While I was thus reasoning, my Sunday School teacher, with tears in her eyes, leaned around back of the other boys and looking straight at me, as I turned towards her she said, "Would it not be best for you to rise?" And when she saw that I still hesitated, she put her hand under my elbow and lifted me just a little bit, and I stood upon my feet. I can never describe my emotions. I do not know that that was the time of my conversion, but I do know that it was the day when one of the most profound impressions of my life was made upon me. Through all these years I have never forgotten it, and it was my Sunday School teacher who influenced me thus to take the stand--it was her personal touch that gave me courage to rise before the school and confess my Saviour.
In the good providence of God, during my student days, as well as during the first years of my ministry, I was thrown in contact with men who knew God, who were being marvellously used by Him, and who seemed ready and willing to give assistance to one who was just beginning the journey of life with all its struggles and conflicts ahead of him.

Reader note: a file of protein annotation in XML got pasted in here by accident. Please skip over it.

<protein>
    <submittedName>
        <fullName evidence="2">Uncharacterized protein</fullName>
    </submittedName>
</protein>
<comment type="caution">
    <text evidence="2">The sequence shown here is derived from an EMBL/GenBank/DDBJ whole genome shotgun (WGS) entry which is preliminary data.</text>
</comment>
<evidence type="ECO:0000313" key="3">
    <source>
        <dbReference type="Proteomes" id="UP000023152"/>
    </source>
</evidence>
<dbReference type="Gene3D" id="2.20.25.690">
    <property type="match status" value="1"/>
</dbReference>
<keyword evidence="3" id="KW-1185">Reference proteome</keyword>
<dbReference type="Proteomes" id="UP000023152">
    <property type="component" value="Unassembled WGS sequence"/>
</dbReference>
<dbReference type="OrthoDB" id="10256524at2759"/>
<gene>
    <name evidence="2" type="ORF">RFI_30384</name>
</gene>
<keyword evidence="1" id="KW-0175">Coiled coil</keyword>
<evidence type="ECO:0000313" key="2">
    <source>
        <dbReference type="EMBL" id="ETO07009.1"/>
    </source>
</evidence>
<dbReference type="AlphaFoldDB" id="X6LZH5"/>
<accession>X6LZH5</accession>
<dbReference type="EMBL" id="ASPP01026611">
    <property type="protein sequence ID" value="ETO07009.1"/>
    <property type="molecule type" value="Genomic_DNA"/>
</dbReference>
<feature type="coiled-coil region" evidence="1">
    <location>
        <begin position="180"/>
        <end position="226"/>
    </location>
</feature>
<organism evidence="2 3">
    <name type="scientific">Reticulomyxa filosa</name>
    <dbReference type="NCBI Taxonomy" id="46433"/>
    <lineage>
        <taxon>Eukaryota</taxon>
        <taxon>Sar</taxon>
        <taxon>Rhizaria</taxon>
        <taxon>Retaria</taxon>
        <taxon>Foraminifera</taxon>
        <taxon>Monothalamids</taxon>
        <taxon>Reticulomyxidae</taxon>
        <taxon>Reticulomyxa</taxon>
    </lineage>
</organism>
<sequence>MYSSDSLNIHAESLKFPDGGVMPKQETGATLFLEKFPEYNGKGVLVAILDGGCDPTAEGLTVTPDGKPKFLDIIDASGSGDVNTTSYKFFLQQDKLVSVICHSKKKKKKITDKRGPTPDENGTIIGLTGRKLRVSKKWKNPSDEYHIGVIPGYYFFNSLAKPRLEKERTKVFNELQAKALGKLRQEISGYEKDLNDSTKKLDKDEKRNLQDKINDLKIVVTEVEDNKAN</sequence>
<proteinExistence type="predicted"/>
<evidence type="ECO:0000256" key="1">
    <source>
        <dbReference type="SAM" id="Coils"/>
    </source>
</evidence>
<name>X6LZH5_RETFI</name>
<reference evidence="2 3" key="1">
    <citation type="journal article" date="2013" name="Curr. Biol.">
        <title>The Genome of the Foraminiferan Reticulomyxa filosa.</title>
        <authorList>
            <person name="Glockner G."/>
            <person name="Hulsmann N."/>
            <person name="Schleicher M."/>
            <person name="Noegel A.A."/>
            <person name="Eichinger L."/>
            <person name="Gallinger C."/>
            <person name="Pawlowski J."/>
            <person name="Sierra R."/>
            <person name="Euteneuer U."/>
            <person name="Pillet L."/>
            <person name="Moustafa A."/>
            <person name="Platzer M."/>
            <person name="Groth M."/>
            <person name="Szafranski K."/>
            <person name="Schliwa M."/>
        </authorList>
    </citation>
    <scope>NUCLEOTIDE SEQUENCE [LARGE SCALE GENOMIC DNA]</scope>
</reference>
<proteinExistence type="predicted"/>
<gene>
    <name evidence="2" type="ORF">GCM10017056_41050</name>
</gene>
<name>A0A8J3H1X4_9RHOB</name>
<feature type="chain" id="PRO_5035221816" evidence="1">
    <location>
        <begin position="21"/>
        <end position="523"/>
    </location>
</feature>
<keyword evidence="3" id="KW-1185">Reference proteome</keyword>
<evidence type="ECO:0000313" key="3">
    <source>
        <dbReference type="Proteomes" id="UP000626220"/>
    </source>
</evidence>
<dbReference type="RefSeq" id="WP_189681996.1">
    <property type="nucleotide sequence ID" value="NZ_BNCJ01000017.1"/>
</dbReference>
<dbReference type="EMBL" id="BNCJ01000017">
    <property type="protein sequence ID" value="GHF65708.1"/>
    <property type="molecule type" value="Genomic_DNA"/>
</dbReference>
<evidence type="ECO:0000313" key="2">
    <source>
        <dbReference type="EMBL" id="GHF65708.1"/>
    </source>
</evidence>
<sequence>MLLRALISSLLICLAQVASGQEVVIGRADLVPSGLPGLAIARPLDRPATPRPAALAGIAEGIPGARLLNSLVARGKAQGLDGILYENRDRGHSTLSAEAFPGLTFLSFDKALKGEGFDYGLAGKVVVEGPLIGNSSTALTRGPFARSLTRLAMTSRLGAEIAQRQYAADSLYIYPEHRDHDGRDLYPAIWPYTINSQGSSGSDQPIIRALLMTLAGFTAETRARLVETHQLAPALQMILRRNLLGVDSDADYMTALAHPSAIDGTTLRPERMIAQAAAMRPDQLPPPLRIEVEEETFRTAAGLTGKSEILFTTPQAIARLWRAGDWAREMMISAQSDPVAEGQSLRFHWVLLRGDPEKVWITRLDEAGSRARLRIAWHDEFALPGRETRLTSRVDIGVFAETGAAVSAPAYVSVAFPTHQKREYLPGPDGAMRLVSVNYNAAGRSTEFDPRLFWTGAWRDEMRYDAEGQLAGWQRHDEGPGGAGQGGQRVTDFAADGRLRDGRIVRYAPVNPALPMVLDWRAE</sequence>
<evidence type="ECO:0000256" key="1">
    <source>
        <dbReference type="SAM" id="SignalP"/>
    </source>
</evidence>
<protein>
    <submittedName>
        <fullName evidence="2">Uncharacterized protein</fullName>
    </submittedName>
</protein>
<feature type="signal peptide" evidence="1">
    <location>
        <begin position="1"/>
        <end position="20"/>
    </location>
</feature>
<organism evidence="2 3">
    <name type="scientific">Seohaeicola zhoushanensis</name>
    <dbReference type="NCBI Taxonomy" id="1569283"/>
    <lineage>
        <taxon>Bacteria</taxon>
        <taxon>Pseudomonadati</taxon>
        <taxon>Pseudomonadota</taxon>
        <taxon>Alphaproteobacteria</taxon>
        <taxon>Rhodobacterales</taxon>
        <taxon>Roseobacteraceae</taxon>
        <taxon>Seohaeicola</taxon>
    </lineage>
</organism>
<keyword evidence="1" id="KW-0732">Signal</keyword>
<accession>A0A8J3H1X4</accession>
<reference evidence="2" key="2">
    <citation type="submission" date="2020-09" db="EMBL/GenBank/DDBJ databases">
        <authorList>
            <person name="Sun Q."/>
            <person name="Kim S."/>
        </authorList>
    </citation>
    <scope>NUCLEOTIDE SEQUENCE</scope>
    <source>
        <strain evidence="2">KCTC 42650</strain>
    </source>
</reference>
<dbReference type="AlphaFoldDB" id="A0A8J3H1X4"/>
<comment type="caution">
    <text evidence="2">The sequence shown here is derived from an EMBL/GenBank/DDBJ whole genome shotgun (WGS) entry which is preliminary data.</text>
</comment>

When I was a student attending Lake Forest University, not far from Chicago, I was very greatly troubled about the matter of assurance. I heard that Mr Moody was to be in Chicago, and in company with a friend I went in from Lake Forest to hear him. Five times in a single day I sat at his feet and drank in the words which fell from his lips. He thrilled me through and through. I heard him preach his great sermon on "Sowing and Reaping," when old Farwell Hall was crowded with young men many of whom were students like myself.
The impression that Mr Moody made upon me as a Christian young man, was that I myself was not absolutely sure I was saved. I analysed my experience and found that sometimes I was more than sure and at other times dwelt in Doubting Castle. When the great evangelist called for an after-meeting, I was one of the first to enter the room where he had indicated he would meet those who were interested, and to my great joy he came and sat down beside me. He asked me my difficulty and I told him I was not quite sure that I was saved. He asked me to read John v. 24, and trembling with emotion I read: "Verily, verily, I say unto you, He that heareth my word, and believeth on Him that sent me, hath everlasting life, and shall not come into condemnation; but is passed from death unto life."